TaxProf Blog

Editor: Paul L. Caron, Dean
Pepperdine University School of Law

Saturday, March 25, 2017

Amazon Beats IRS In $1.5 Billion Tax Court Case

Amazon logoSeattle Times, Amazon Wins $1.5 Billion Tax Battle With IRS: scored a big victory Thursday against the IRS in a case that the company says could have cost it about $1.5 billion [ v. Commissioner, 148 T.C. No. 8 (Mar. 23, 2017)].

The case is related to the creation more than a decade ago of Amazon’s European subsidiary in Luxembourg. ... The European Commission is currently investigating the tax agreement Amazon struck with Luxembourg, to determine whether it gives the U.S. company unfair advantages. ...

The IRS contended that the e-commerce giant had inappropriately brought down its U.S. tax bill by grossly undervaluing the assets it transferred to its Luxembourg subsidiary. Judge Albert Lauber of the U.S. Tax Court ruled that the IRS’ determination of those assets’ worth was “arbitrary, capricious, and unreasonable.” He also broadly sided with Amazon on the way the U.S. company calculates how it shares costs with its European subsidiary. ...

The case started in late 2012, when Amazon contested an IRS finding that it had underpaid its taxes by hundreds of millions of dollars. But its origins date to the creation in the mid-2000s of a European-wide subsidiary based in Luxembourg. ... In 2005, Amazon’s newly born unit agreed to pay its U.S. parent $226.5 million over seven years for the use of its intellectual property. Another payment agreement, for $28 million, was struck in 2006. The subsidiary also agreed to enter a cost-sharing agreement with the U.S. company. The IRS, however, determined that Amazon’s Luxembourg subsidiary should have paid its U.S. counterpart $3.6 billion (it later reduced that calculation to $3.5 billion). ...

In securities filings, Amazon said that resulting adjustments would have meant an additional U.S. tax bill of $1.5 billion, plus interest.

Wall Street Journal, Amazon Defeats IRS in Tax-Court Case:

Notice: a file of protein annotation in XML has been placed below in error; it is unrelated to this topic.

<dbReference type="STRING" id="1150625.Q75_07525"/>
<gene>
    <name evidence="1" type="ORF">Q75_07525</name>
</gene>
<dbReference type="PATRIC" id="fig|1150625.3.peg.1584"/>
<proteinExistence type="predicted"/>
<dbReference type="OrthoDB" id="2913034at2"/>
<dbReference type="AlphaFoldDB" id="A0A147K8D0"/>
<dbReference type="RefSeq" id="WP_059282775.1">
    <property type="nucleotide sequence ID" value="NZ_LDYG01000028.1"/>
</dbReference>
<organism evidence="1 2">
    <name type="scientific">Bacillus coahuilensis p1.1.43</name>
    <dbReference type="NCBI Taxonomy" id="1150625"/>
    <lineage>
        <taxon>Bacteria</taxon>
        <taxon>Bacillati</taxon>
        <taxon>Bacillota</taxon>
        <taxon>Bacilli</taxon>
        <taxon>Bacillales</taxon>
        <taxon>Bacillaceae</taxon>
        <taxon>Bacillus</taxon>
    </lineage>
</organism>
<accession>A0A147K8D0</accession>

The case illustrates the allure of low-tax foreign jurisdictions for U.S. companies looking to minimize their tax bills and their ability to beat the government in complex multiyear lawsuits. “They get out litigated, especially on the expert witness front,” Reuven Avi-Yonah, a tax law professor at the University of Michigan, said of the IRS. “We are talking billions, and the resources of the taxpayer [Amazon] are much higher than the IRS.” ...

Judge Lauber’s 207-page ruling is a detailed analysis of competing experts’ opinions on the useful lives of Amazon’s assets and the appropriate discount rates. “Regardless of the correctness of the decision on the merits, cases like this — costing millions of dollars to litigate, featuring 30 expert witnesses battling one another, and decided through a 200 page opinion — are symptomatic of an unadministrable international tax system,” said Ed Kleinbard, a tax law professor at the University of Southern California. “We urgently need international tax reform.”

Reuters, Wins $1.5 Billion Tax Dispute Over IRS:

"This is good for everybody, not just Amazon," said Michael Pachter, a Wedbush Securities analyst who has practiced tax law. "It reaffirms that the tax law permits wholly-owned subsidiaries can license intellectual property" as Amazon did. "Totally legal, totally legal."

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I'm guessing Caterpillar must have hired the wrong advisers?

Posted by: Dale Spradling | Mar 26, 2017 9:06:01 AM